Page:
If the polymer is used in the form of the spray dried dispersible powder, this improvement is not obtained to the same degree as if the polymer is in the form of an aqueous dispersion obtained by emulsion polymerization.
The aqueous dispersion of a plastic can be added to the motar mixture as such or together with the batch water. A mixture of the aqueous dispersion of a plastic and the aqueous polycondensate solution is however preferably used. In order to assure the compatibility of both systems, the pH or the dispersion must be adjusted to a value greater than 7,preferably from 8 to 9, by adding alkalies. In this way the mixture remains stable and storable over a sufficient long period of time.
The aqueous dispersion of a plastic is added to the buiding material mixtures in an amount of from 2 to 30% by weight, preferably 10 to 20% by weight, calculated on the inorganic binding agent. If a mixture of an aqueous dispersion of a plastic and an aqueous polycondensate solution is used, the weight ratio of the aforesaid components is in the range of from 50 : 50 to 90 : 10. In this case, the aqueous dispersion of a plastic has a solids content of about 50% by weight, while that of the aqueous polycondensate solution is about 25% by weight.
The following examples illustrate the invention.
0.20 Part by weight of an alkaline mixture of 80 parts by weight of a 50% aqueous dispersion of a plastic of vinyl acetate, vinyl chloride and ethylene in a monomer proportion of 60:30:10 and 20 parts by weight of a 25% aqueous solution of a polycondensate of melamine, formaldehyde and sulfonate, in a molar proportion of 1:6:3 were added to a test mortar of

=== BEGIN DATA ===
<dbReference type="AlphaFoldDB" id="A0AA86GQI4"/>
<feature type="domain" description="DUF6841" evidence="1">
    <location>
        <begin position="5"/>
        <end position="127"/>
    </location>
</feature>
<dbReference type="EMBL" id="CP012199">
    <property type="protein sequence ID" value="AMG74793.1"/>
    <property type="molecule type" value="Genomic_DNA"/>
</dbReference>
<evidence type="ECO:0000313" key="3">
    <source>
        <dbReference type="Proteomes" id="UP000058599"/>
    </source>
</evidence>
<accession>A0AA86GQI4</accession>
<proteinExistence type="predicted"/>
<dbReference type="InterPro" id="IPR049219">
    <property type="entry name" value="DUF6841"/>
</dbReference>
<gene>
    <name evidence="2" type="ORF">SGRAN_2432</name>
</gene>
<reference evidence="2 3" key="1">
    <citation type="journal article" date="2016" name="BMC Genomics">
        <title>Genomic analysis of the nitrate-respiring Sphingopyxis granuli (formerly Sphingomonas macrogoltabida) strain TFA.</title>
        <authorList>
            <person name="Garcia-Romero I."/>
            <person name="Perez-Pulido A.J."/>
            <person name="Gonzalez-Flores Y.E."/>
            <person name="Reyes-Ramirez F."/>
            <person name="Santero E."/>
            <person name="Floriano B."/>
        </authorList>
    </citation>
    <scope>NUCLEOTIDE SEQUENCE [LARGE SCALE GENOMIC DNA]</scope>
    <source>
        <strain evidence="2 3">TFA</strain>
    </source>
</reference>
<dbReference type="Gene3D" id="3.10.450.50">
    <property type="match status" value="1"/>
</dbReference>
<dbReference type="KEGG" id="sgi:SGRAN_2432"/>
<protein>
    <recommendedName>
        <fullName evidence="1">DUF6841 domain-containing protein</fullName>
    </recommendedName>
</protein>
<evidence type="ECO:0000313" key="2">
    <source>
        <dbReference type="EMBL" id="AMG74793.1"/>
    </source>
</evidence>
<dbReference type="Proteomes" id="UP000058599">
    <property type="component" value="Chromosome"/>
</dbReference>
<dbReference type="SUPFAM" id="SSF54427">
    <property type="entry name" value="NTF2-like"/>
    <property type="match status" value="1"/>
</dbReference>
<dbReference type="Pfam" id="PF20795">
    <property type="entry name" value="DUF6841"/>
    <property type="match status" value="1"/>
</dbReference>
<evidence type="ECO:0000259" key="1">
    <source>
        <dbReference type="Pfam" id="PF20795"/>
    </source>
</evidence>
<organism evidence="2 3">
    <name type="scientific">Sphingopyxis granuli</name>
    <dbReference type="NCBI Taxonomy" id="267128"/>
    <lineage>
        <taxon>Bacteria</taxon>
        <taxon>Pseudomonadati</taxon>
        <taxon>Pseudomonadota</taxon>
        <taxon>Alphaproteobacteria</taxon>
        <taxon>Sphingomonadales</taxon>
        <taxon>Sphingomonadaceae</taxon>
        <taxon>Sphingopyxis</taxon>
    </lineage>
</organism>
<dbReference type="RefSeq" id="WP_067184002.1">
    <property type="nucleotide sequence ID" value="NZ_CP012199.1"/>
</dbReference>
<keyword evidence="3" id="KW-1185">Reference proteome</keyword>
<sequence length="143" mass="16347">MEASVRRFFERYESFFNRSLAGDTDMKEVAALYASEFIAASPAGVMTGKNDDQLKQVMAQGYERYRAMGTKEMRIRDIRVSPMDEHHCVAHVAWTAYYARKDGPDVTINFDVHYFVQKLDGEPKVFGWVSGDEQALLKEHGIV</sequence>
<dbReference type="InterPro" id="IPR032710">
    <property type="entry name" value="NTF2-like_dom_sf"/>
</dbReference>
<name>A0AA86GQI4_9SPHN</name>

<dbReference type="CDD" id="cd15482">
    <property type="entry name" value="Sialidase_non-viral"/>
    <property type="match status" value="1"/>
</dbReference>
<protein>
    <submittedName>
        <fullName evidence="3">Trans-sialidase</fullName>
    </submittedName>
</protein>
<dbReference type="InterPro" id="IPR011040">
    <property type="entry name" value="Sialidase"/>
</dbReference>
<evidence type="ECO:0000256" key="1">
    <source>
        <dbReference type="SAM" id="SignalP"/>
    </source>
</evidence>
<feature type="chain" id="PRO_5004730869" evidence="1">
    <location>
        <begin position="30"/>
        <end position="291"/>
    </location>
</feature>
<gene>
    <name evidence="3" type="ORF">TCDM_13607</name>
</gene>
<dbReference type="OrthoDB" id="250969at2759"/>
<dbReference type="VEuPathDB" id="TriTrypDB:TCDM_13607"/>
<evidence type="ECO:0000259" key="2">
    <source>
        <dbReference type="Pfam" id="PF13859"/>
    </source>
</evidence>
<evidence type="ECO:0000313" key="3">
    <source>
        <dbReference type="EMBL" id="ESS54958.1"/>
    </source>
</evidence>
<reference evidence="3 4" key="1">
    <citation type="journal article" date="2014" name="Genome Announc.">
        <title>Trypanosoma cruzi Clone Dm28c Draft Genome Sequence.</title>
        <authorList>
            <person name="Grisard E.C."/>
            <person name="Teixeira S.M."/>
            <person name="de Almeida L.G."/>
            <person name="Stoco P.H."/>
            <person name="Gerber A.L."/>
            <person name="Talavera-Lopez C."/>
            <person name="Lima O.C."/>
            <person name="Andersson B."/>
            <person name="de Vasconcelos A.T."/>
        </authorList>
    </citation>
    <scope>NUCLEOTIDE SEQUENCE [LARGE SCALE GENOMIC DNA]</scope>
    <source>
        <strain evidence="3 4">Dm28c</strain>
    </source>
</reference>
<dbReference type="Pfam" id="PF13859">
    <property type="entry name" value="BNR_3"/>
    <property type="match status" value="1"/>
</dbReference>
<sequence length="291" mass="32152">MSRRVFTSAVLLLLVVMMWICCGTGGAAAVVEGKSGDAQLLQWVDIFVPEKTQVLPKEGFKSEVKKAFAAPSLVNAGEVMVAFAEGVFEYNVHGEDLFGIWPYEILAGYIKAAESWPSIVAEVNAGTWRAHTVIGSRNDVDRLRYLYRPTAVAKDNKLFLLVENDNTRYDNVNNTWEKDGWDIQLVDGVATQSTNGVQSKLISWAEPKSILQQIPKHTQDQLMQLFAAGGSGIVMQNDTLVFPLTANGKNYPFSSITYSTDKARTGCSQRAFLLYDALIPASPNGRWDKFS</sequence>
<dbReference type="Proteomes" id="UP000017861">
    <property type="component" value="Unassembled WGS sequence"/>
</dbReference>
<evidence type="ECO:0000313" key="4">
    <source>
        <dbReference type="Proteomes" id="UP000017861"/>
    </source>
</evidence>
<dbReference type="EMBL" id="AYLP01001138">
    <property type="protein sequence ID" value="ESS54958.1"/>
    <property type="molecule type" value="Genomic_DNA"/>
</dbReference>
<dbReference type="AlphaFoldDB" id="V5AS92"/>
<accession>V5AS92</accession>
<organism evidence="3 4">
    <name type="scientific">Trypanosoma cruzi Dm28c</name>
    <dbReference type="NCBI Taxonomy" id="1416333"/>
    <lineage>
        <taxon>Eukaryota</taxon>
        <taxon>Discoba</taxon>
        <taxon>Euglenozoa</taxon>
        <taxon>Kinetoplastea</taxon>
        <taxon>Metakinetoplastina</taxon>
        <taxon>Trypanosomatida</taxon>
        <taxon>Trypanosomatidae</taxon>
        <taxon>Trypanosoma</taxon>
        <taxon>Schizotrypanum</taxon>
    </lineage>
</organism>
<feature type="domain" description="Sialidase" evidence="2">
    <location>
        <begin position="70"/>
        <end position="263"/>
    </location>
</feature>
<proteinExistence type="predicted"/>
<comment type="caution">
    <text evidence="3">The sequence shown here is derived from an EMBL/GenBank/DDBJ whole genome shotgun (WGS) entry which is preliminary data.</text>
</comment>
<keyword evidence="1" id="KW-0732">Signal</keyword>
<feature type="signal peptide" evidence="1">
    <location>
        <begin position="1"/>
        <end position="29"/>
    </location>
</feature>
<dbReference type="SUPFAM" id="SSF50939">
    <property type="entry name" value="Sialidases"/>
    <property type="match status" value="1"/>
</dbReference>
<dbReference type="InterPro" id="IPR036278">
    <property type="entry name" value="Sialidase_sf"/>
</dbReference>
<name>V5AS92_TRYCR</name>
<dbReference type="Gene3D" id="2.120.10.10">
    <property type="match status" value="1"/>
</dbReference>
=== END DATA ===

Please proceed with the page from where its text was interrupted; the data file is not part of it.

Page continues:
1 part by weight of Portland cement PZ 350 F
1 part by weight of standard sand I
2 parts by weight of standard sand II
The water content of the mortar was adjusted such that the slump (measure for the plasticity of the mortar ) was in the range of from 13 to 18 cm, whereby the water contained in the plastics mixture was added to the batch water. A srength test according to DIN 1164 was carried out with the mortar by means of prisms of 4 × 4 × 16 cm.
The test data of the compressive strength are average data of 6 individual measurements; the data of the tensile strength in bending are average data of 3 individual measurements. In the case of the dry storage, the test specimens were taken from the mould 24 hours after having been prepared, stored in water for 24 hours, and then stored at room temperature in a dry state until the strength values were determined. In the case of the wet storage, the test specimens were stored in water until the test date, after having removed the mould.